Patterns & How to Use Them
As more and more SWAPS go up on the site, more will include patterns for tracing, usually on craft foam. Patterns will be in PDF files, just as all the other printables. I’m doing this as it will help maintain the proper sizing of the final product, as well as because turning them into PDFs greatly reduces file size without affecting clarity. 
Below is an example of the patterns I will be uploading. This particular pattern is for PB&J sandwiches. 
Depending on just how many SWAPS you intend on making, as well as how many people will be using the patterns, I have two recommendations. 
If only one person is going to be using the pattern(s), and for a limited quantity of SWAPS, then simply printing the file on card stock and then cutting the pattern(s) out should suffice. As you use them to trace, the edges will eventually begin to fold in from the repeated pressure, but it shouldn’t be a problem if you’re only making twenty-five SWAPS. 
If you want your patterns to be more durable, to be able to stand up to more use, then I suggest following this procedure instead:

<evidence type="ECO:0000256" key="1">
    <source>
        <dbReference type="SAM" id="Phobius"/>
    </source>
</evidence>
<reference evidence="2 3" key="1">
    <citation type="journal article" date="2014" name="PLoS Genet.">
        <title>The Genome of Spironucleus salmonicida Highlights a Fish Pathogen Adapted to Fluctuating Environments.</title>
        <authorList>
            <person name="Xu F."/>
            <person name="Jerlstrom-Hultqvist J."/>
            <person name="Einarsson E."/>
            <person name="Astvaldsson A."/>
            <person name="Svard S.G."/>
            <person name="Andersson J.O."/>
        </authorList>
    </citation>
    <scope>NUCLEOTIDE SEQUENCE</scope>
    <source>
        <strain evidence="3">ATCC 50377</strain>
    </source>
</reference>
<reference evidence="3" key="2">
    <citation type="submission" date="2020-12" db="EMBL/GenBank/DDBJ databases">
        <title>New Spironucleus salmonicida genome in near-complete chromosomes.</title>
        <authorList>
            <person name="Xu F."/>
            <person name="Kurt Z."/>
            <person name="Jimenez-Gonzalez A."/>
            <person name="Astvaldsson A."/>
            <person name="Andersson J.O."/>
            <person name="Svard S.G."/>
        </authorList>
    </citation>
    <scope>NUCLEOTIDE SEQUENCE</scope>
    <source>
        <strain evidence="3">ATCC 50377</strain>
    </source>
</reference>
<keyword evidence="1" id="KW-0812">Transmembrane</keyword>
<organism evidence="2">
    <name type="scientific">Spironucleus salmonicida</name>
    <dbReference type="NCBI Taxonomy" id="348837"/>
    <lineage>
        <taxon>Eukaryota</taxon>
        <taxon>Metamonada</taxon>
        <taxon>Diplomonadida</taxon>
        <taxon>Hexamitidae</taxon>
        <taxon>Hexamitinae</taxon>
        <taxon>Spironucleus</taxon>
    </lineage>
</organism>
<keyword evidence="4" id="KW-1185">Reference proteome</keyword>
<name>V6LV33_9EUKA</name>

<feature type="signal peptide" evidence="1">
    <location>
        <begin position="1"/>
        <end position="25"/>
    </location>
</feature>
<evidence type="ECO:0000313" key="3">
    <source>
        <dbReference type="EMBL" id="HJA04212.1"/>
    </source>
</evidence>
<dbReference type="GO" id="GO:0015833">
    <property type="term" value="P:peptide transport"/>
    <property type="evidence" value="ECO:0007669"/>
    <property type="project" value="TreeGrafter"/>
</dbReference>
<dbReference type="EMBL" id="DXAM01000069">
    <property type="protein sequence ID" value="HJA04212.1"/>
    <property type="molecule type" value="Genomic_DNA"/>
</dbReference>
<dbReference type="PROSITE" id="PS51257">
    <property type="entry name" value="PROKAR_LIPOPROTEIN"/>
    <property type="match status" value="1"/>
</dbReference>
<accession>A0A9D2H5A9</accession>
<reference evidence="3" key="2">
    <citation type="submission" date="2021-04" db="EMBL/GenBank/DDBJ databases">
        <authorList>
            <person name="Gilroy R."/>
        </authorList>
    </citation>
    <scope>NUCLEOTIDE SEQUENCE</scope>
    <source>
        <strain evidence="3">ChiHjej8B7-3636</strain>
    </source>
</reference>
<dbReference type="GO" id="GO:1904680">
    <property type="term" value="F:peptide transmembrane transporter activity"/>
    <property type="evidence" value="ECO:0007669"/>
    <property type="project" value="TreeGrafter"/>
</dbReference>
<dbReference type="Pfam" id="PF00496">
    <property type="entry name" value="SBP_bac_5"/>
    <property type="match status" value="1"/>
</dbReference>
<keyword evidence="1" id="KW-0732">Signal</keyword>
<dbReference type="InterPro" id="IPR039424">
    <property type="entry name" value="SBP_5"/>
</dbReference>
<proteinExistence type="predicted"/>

1. Print out the file on card stock and carefully cut out the pattern(s). 

  2. Trace them on cardboard. I recommend cereal boxes or other similar material. (Trying to use corrugated cardboard is not recommended, because not only is it a great deal harder to cut with precision, but also because the edges will always be rough.) Thin, flat plastic can also be used, such as container lids or pre-cut fruit packaging. 

  3. Cut out the patterns from the cardboard or plastic. 

  4. These more durable patterns should last you a great deal longer and can even be saved for later use. 
Including patterns allows me to help you make a great deal many more SWAPS well, instead of only sharing printable options. This way, your finished product will look the way you want them to, even if you aren’t the best at drawing. 
Quite often, patterns can and will be used for more than one type of SWAPS, so don’t be surprised if you see the same pattern used repeatedly.